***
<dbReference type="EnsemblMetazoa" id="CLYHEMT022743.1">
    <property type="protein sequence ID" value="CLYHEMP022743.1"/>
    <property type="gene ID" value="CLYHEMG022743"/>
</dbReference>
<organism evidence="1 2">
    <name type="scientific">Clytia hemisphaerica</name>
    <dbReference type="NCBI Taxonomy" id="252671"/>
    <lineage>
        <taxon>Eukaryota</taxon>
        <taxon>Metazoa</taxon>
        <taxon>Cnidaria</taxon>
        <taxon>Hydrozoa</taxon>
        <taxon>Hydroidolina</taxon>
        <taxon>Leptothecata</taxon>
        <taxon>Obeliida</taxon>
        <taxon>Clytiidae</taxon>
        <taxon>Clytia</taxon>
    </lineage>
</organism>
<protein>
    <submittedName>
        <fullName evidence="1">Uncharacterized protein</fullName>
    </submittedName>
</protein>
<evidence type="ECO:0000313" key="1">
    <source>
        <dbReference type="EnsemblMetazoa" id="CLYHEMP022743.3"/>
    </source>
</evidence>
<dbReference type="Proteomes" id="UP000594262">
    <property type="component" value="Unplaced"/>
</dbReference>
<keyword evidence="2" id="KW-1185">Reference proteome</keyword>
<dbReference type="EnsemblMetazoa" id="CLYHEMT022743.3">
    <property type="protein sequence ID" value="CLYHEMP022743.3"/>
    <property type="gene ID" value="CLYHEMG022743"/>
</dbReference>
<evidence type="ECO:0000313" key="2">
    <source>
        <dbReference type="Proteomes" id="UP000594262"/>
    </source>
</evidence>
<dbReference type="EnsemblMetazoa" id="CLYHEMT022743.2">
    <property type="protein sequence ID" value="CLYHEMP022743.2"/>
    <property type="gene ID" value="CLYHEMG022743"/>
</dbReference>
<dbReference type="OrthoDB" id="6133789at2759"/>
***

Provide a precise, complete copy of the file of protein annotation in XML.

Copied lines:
<dbReference type="EnsemblMetazoa" id="CLYHEMT022743.1">
    <property type="protein sequence ID" value="CLYHEMP022743.1"/>
    <property type="gene ID" value="CLYHEMG022743"/>
</dbReference>
<organism evidence="1 2">
    <name type="scientific">Clytia hemisphaerica</name>
    <dbReference type="NCBI Taxonomy" id="252671"/>
    <lineage>
        <taxon>Eukaryota</taxon>
        <taxon>Metazoa</taxon>
        <taxon>Cnidaria</taxon>
        <taxon>Hydrozoa</taxon>
        <taxon>Hydroidolina</taxon>
        <taxon>Leptothecata</taxon>
        <taxon>Obeliida</taxon>
        <taxon>Clytiidae</taxon>
        <taxon>Clytia</taxon>
    </lineage>
</organism>
<protein>
    <submittedName>
        <fullName evidence="1">Uncharacterized protein</fullName>
    </submittedName>
</protein>
<evidence type="ECO:0000313" key="1">
    <source>
        <dbReference type="EnsemblMetazoa" id="CLYHEMP022743.3"/>
    </source>
</evidence>
<dbReference type="Proteomes" id="UP000594262">
    <property type="component" value="Unplaced"/>
</dbReference>
<keyword evidence="2" id="KW-1185">Reference proteome</keyword>
<dbReference type="EnsemblMetazoa" id="CLYHEMT022743.3">
    <property type="protein sequence ID" value="CLYHEMP022743.3"/>
    <property type="gene ID" value="CLYHEMG022743"/>
</dbReference>
<evidence type="ECO:0000313" key="2">
    <source>
        <dbReference type="Proteomes" id="UP000594262"/>
    </source>
</evidence>
<dbReference type="EnsemblMetazoa" id="CLYHEMT022743.2">
    <property type="protein sequence ID" value="CLYHEMP022743.2"/>
    <property type="gene ID" value="CLYHEMG022743"/>
</dbReference>
<dbReference type="OrthoDB" id="6133789at2759"/>